FIG. 12, in combination with FIG. 7, is a flow chart of another exemplary embodiment of a process for providing a data backup service;

FIG. 13, in combination with FIG. 7, is a flow chart of yet another exemplary embodiment of a process for providing a data backup service;

FIG. 14, in combination with FIG. 7, is a flow chart of still another exemplary embodiment of a process for providing a data backup service;

FIG. 15, in combination with FIG. 7, is a flow chart of still yet another exemplary embodiment of a process for providing a data backup service;

FIG. 16, in combination with FIG. 7, is a flow chart of another exemplary embodiment of a process for providing a data backup service;

FIG. 17 is a flow chart of yet another exemplary embodiment of a process for providing a data backup service;

FIG. 18, in combination with FIG. 17, is a flow chart of another exemplary embodiment of a process for providing a data backup service;

FIG. 19, in combination with FIG. 17, is a flow chart of yet another exemplary embodiment of a process for providing a data backup service;

FIG. 20, in combination with FIG. 17, is a flow chart of still another exemplary embodiment of a process for providing a data backup service; and

FIG. 21, in combination with FIG. 17, is a flow chart of still yet another exemplary embodiment of a process for providing a data backup service.

DESCRIPTION

The following paragraphs include definitions of exemplary terms used within this disclosure. Except where noted otherwise, variants of all terms, including singular forms, plural forms, and other forms, fall within each exemplary term meaning. Except where noted otherwise, capitalized and non-capitalized forms of all terms fall within each meaning.

“Circuit,” as used herein includes, but is not limited to, hardware, firmware, software or combinations of each to perform a function(s) or an action(s). For example, based on a desired feature or need, a circuit may include a software controlled microprocessor, discrete logic such as an application specific integrated circuit (ASIC), or another programmed logic device. A circuit may also be fully embodied as software. Additionally, a circuit may include a sensor, detector, or emitter/detector combination. As used herein, “circuit” may be considered synonymous with “logic.”

“Comprising,” “containing,” “having,” and “including,” as used herein, except where noted otherwise, are synonymous and open-ended. In other words, usage of any of these terms (or variants thereof) does not exclude one or more additional elements or method steps from being added in combination with one or more delineated elements or method steps.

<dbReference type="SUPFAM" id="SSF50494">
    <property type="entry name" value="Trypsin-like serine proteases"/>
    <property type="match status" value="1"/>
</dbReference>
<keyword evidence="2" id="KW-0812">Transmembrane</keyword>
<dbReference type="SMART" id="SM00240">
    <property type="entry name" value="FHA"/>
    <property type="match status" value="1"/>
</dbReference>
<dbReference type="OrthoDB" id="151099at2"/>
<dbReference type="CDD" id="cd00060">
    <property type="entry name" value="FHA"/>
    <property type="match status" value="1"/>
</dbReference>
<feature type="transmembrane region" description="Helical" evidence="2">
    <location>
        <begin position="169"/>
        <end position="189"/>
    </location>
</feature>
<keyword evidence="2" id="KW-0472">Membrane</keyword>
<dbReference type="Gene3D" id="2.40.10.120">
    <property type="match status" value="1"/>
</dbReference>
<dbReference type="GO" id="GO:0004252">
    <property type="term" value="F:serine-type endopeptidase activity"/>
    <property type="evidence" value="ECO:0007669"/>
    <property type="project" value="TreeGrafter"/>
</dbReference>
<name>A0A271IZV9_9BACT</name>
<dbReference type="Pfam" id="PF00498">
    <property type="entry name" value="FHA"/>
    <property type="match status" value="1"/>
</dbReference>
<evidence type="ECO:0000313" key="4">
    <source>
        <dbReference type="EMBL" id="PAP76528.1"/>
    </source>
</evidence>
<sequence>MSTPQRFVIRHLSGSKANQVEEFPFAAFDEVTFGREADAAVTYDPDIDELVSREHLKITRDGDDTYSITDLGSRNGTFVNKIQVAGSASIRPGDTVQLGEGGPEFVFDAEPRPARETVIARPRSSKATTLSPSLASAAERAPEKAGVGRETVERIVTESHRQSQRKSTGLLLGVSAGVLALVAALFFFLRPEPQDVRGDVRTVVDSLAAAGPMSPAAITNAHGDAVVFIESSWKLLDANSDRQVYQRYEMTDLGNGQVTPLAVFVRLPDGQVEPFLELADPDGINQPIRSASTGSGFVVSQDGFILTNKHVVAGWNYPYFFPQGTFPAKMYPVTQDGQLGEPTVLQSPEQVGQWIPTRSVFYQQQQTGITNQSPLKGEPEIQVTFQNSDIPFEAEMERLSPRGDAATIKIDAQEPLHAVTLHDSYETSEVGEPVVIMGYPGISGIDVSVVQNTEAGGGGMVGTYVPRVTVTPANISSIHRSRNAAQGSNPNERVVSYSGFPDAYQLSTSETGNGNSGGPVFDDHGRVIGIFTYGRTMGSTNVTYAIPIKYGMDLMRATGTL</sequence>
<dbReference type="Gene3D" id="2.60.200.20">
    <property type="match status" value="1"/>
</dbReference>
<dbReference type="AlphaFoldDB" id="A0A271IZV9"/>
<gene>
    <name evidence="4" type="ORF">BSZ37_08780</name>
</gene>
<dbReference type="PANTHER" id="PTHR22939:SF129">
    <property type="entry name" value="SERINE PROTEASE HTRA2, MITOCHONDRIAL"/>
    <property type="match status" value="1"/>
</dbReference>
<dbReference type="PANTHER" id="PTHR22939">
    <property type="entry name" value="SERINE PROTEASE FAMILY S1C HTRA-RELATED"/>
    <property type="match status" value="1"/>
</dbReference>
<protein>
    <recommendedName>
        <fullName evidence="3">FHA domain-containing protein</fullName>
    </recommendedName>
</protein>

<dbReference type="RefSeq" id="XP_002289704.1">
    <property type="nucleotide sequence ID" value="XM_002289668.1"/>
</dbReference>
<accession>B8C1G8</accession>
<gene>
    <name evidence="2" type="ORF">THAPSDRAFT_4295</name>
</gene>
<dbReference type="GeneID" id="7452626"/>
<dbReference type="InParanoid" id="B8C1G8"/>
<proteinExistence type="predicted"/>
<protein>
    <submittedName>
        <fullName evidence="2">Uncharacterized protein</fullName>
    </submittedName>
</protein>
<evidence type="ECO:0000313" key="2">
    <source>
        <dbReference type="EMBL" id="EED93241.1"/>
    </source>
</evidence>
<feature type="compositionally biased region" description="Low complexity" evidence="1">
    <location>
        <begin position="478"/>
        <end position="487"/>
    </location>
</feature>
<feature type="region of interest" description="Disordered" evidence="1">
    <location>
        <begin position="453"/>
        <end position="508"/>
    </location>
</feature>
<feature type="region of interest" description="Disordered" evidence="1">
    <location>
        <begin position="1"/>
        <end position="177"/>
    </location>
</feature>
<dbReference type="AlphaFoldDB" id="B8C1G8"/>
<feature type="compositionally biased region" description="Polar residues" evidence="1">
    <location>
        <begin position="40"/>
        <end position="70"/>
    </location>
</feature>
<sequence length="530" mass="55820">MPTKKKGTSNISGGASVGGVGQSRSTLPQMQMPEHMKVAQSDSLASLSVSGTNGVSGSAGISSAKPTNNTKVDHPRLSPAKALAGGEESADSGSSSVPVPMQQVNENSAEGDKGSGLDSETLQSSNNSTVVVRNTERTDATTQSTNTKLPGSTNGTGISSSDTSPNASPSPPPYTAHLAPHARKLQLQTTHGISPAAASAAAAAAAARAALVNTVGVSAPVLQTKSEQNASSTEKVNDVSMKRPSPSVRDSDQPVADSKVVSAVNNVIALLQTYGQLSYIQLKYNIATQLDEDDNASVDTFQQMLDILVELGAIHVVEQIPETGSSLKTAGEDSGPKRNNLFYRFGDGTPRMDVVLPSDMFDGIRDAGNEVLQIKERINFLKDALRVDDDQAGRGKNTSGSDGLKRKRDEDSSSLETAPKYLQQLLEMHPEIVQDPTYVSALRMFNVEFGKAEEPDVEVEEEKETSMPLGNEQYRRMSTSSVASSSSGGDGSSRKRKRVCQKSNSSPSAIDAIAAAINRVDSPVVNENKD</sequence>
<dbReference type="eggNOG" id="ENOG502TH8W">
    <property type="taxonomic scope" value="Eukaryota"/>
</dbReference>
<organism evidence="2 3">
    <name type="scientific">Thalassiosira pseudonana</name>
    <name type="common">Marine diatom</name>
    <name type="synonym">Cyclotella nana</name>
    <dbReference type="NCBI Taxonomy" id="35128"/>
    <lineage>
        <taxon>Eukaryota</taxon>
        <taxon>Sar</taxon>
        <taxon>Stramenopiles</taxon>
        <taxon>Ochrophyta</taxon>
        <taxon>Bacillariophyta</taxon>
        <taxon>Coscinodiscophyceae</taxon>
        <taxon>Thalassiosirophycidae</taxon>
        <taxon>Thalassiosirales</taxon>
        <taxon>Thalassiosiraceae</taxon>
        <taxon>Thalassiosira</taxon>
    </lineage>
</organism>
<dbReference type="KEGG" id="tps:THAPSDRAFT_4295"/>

“Computer communication,” as used herein includes, but is not limited to, a communication between two or more computer components and can be, for example, a network transfer, a file transfer, an applet transfer, an e-mail, a hypertext transfer protocol (HTTP) message, a datagram, an object transfer, a binary large object (BLOB) transfer, and so on. A computer communication can occur across, for example, a wireless system (e.g., IEEE 802.11), an Ethernet system (e.g., IEEE 802.3), a token ring system (e.g., IEEE 802.5), a local area network (LAN), a wide area network (WAN), a point-to-point system, a circuit switching system, a packet switching system, any other current or subsequent communication system, and so on.

“Computer component,” as used herein includes, but is not limited to, a computer-related entity, either hardware, firmware, software, a combination thereof, or software in execution. For example, a computer component can be, but is not limited to being, a processor, an object, an executable, a process running on a processor, a thread of execution, a program and a computer. By way of illustration, both an application running on a server and the server can be computer components. One or more computer components can reside within a process or thread of execution and a computer component can be localized on one computer or distributed between two or more computers.

“Controller,” as used herein includes, but is not limited to, any circuit or device that coordinates and controls the operation of one or more input, output, or other types of devices. For example, a controller can include a device having one or more processors, microprocessors, or central processing units (CPUs) capable of being programmed to perform input or output functions.

“Logic,” as used herein includes, but is not limited to, hardware, firmware, software or combinations of each to perform a function(s) or an action(s), or to cause a function or action from another component. For example, based on a desired application or need, logic may include a software controlled microprocessor, discrete logic such as an application specific integrated circuit (ASIC), or other programmed logic device. Logic may also be fully embodied as software. Additionally, a circuit may include a sensor, detector, or emitter/detector combination. As used herein, “logic” may be considered synonymous with “circuit.”